Additional costs

Your research degree may be subject to an Additional Fee Element (AFE).  The AFE (also known as bench fees) is an additional cost, incurred by yourself or your sponsor.  It is levied to cover the costs related to consumables, equipment and materials etc which are not included in the tuition fee.  

As each research project is unique in nature, the AFE is calculated on a student by student basis and is determined by your academic supervisor.

Please contact your supervisor directly for advice on whether or not your programme will incur an AFE. You will be notified of any AFE in your offer letter.

For more information on additional costs for prospective students please go to our estimated cost of essential expenditure at Accommodation and living costs.

Funding your studies

Across the School of Life and Medical Sciences there is a wealth of graduate programmes that will bring students into the department. You may approach academic staff individually as there is a variety of intradepartmental options or opportunities to write grant applications for PhD funding.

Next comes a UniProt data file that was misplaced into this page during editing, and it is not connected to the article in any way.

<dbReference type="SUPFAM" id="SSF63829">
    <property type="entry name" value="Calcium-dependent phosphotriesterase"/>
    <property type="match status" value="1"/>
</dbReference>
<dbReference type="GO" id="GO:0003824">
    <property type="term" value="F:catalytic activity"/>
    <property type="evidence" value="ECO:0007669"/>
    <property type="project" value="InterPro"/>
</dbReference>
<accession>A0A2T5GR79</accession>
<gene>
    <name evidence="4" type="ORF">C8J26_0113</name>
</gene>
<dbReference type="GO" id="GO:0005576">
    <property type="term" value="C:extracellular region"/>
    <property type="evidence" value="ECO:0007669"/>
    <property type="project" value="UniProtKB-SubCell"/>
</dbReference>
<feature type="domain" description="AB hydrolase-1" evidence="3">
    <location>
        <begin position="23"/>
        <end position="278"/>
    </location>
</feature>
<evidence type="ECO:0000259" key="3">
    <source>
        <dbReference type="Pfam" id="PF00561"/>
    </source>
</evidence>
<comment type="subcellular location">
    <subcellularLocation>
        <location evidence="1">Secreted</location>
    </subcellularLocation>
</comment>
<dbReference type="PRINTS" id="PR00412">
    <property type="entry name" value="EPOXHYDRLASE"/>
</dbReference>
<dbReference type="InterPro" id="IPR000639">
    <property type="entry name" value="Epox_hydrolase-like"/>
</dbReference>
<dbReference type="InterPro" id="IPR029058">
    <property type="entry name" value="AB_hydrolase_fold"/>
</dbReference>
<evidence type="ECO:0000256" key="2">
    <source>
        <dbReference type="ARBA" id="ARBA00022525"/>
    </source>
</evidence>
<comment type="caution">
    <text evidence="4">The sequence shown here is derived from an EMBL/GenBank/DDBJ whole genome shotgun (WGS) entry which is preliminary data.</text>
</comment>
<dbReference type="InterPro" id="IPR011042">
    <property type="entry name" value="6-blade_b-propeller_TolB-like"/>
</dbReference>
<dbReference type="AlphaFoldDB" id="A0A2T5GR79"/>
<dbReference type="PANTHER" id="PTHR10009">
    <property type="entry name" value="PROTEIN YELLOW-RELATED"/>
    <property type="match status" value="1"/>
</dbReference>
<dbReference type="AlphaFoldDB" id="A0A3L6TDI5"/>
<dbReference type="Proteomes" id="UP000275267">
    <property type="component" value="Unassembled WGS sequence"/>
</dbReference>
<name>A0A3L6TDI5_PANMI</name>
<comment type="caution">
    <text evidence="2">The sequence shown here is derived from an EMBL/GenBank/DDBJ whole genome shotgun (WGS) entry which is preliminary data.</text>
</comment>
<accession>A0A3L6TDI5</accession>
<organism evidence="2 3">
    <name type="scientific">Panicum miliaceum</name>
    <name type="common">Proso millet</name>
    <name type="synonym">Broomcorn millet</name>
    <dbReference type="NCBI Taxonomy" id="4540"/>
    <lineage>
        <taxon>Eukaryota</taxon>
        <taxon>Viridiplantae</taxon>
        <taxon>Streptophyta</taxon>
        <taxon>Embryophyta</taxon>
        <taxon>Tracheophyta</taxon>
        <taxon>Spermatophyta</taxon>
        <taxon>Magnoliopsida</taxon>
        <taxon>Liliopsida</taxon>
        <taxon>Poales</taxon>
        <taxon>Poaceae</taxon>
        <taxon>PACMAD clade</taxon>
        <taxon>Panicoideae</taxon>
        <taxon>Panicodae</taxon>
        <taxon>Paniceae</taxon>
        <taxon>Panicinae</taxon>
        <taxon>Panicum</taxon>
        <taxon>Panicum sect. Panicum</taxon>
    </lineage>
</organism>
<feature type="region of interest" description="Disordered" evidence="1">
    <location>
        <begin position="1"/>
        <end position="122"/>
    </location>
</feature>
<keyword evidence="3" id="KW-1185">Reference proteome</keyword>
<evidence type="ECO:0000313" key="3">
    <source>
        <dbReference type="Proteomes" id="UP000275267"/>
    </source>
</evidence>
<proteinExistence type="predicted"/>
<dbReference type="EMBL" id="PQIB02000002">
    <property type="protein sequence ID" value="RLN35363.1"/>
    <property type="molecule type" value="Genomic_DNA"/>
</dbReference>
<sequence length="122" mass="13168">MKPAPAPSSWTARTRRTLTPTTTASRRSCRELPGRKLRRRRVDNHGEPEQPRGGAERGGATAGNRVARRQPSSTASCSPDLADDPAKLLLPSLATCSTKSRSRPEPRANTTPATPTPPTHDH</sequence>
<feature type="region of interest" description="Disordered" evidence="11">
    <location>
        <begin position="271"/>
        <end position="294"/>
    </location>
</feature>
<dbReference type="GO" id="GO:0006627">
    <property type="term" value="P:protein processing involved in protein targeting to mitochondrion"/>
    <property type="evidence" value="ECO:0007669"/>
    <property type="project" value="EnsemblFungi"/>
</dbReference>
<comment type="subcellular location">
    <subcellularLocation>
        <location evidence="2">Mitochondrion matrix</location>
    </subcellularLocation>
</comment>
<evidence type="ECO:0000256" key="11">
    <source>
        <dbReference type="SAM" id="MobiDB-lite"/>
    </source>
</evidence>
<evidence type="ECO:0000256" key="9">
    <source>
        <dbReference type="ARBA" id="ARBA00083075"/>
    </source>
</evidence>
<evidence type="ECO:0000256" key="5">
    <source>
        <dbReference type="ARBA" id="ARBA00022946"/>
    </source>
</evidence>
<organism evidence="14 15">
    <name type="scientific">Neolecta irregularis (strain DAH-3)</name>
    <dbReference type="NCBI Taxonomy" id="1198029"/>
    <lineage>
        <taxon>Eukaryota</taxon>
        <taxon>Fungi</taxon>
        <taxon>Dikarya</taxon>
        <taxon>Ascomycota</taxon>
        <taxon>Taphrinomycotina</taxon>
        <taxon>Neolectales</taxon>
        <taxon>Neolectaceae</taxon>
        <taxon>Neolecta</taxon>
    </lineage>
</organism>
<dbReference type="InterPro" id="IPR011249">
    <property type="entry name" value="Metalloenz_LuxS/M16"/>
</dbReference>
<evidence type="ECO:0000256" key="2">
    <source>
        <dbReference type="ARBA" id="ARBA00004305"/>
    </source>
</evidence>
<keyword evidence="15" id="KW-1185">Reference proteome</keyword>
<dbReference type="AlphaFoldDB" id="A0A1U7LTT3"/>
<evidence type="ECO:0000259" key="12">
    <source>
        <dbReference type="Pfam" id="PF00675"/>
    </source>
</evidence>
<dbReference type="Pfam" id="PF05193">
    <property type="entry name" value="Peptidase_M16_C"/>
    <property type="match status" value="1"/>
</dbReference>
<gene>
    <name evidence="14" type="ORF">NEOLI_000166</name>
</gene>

You may also apply for any of the other programmes listed on our department's website which are suitable for your skills and interests. These include four-year programmes where the first year is spent taking taught courses or in laboratory rotations before deciding on a final PhD laboratory and project; there are also several three year programmes where you enter the PhD host department directly.

For a comprehensive list of the funding opportunities available at UCL, including funding relevant to your nationality, please visit the Scholarships and Funding website.

Next steps

Research degrees may start at any time of the year, but typically start in September. Deadlines and start dates can be dictated by funding arrangements for studentships and scholarships, so please check these on the department's website before submitting your application. In most cases you should identify and contact potential supervisors before making your application. For more information please see our How to apply page.

Please note that you may submit applications for a maximum of two graduate programmes (or one application for the Law LLM) in any application cycle.

Choose your programme

Please read the Application Guidance before proceeding with your application.

Year of entry: 2023-2024

Year of entry: 2022-2023